Thoughts During A Tryptophan Hangover
Ticked-Off Democrats Turn on Their Own
Jonathan Chait is a New Republic writer who somewhat famously suggested that it was necessary and appropriate for voters to hate G.W. Bush. Now, in today's L.A. Times, he has turned his sights on three Democrats who are prominent in early speculation for 2008: John Kerry, Hillary Clinton, and Howard Dean. Chait doesn't think much of them:
Probably the only worse option than Dean or Clinton, short of nominating Paris Hilton, would be to renominate John Kerry, who, reports have suggested,
inexplicably harbors ambitions of running again in 2008. In a previous column I
compared Kerry's contribution to his own campaign to an anchor's contribution to a boat race. In retrospect, I seem to have given him far too much credit.
On H. Clinton:
Her advisors point out that she's religious and speaks the language of
Scripture. That's nice, but nobody seemed to notice it during her eight years in
the national spotlight. She's painfully uncharismatic. Her only political
accomplishment is that she won a Senate seat in an extremely Democratic state,
where she ran six percentage points behind Al Gore. Clinton's supporters like to
note that she's not as liberal as people think. That's exactly the problem. I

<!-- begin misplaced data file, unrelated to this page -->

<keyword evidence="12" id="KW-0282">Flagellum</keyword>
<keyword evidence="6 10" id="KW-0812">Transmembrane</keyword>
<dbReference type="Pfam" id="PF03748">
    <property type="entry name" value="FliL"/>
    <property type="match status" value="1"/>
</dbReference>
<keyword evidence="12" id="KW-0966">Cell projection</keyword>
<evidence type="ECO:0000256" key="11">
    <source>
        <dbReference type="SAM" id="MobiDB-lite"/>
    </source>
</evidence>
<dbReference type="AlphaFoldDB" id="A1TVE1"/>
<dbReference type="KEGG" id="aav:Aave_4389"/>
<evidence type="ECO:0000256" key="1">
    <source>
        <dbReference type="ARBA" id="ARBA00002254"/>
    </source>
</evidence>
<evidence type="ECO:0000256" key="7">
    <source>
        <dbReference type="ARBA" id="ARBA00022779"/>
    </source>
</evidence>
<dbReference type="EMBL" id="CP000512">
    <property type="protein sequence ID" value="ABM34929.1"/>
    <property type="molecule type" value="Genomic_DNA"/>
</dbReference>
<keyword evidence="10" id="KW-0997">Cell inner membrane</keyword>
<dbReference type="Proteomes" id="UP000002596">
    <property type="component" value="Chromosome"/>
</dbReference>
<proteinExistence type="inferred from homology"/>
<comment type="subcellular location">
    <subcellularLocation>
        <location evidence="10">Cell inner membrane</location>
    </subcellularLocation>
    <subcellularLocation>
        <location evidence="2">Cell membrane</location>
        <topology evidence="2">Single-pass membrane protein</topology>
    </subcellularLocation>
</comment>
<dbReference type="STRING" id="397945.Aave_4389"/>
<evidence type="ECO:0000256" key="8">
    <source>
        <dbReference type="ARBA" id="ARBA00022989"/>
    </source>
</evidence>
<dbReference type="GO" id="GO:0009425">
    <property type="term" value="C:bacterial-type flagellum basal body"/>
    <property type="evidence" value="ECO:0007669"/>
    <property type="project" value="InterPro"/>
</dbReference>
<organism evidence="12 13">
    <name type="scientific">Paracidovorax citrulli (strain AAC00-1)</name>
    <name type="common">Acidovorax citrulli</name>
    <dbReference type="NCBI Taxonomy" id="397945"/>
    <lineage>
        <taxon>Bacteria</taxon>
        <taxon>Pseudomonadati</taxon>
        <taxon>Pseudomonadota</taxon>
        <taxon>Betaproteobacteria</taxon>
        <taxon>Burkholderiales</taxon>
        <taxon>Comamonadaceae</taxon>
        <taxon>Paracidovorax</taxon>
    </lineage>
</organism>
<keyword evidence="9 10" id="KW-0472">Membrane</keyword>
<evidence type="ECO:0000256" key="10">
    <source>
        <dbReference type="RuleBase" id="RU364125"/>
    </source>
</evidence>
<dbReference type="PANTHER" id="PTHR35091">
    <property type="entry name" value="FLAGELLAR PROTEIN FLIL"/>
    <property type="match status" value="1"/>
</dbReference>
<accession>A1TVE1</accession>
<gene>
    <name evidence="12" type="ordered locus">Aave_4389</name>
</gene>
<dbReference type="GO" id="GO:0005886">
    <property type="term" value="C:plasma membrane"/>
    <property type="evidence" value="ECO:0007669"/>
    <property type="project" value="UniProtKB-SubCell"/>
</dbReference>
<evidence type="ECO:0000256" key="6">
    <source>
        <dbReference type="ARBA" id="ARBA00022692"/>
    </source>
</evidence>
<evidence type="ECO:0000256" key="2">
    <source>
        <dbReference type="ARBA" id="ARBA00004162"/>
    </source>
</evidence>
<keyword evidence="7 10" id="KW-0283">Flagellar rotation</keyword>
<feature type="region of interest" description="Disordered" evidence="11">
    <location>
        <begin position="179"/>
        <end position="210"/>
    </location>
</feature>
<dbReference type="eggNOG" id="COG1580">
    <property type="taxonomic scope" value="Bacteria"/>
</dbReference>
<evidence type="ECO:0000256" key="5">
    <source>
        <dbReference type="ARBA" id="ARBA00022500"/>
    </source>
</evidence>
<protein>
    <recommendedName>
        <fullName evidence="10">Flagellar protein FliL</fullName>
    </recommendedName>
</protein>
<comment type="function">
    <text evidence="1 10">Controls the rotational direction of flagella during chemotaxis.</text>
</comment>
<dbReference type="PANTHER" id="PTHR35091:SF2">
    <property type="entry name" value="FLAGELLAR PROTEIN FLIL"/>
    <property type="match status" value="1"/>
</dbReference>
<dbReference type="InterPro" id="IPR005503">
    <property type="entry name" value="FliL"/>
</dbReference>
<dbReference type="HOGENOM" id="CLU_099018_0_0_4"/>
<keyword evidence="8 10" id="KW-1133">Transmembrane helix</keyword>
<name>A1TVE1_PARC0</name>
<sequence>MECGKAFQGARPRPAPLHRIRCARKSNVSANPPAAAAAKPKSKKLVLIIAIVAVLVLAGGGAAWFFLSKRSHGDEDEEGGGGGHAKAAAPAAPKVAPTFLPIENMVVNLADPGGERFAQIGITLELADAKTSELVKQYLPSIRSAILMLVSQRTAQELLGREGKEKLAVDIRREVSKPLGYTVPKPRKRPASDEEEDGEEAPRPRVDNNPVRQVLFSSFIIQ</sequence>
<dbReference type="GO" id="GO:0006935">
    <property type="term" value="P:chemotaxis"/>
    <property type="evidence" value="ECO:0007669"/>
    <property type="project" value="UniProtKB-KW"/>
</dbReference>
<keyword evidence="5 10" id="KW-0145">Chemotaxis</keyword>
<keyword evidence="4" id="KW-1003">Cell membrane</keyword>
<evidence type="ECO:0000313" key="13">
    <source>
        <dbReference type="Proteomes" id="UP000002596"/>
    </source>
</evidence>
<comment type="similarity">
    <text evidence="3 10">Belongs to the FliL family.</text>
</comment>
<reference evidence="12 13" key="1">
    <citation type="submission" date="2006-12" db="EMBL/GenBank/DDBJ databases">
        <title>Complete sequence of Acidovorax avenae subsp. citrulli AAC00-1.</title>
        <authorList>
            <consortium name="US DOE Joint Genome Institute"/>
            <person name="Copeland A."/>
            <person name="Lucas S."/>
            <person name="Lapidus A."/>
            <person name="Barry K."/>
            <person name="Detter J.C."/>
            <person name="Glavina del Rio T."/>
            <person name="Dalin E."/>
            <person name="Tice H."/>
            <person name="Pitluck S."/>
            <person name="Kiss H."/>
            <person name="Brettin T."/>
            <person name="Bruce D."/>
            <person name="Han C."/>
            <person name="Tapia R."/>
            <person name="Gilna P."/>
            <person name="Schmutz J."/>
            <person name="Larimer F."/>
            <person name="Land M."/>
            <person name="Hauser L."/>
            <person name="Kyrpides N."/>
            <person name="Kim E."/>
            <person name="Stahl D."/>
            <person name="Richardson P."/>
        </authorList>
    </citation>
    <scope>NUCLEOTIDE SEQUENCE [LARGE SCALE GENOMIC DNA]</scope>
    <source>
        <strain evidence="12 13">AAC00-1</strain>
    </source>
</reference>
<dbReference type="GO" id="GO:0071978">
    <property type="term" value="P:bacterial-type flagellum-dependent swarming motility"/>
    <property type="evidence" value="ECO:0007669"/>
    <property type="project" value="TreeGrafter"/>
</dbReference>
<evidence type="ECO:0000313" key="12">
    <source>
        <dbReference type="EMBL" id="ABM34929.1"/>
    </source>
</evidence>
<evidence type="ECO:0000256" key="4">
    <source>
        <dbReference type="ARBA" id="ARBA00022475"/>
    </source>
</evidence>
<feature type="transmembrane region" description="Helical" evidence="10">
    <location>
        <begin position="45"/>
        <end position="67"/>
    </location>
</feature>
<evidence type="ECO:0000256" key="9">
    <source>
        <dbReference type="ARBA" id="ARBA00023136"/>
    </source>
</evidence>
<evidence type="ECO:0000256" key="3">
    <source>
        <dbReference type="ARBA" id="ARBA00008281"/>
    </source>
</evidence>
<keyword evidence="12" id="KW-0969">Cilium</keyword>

can see the logic behind nominating a liberal whom voters see as moderate.
Nominating a moderate whom voters see as liberal is kind of backward, isn't it?
Dean argued that Democrats didn't really need to engage the cultural issues that Republicans had long used to win white, working-class voters. Instead, Dean argued, it would be better to persuade culturally traditional whites to vote
their economic self-interest. But of course, a candidate can't always decide for
the voters what issues they should pay attention to. Economics is complicated.
Cultural issues are visceral. The presidential election showed pretty decisively
that Democrats can't get a hearing on their more popular economic platform if
voters don't think their values are in the right place. A secular Yankee like
Dean is about the worst possible candidate.
Supporting The Troops: The Web Makes It A Lot Easier Than It Used to Be
This Daniel Henninger column in Opinion Journal is encouraging and informative about how citizens on their own have developed ways to support the men and women fighting in Afgahnistan and Iraq. Henninger notes:
At last for the troops fighting the war on terror, there is a home front.
There are no victory gardens on this home front, no Rosie the Riveter. It's on
You simply must read the whole thing and visit the web site listed there.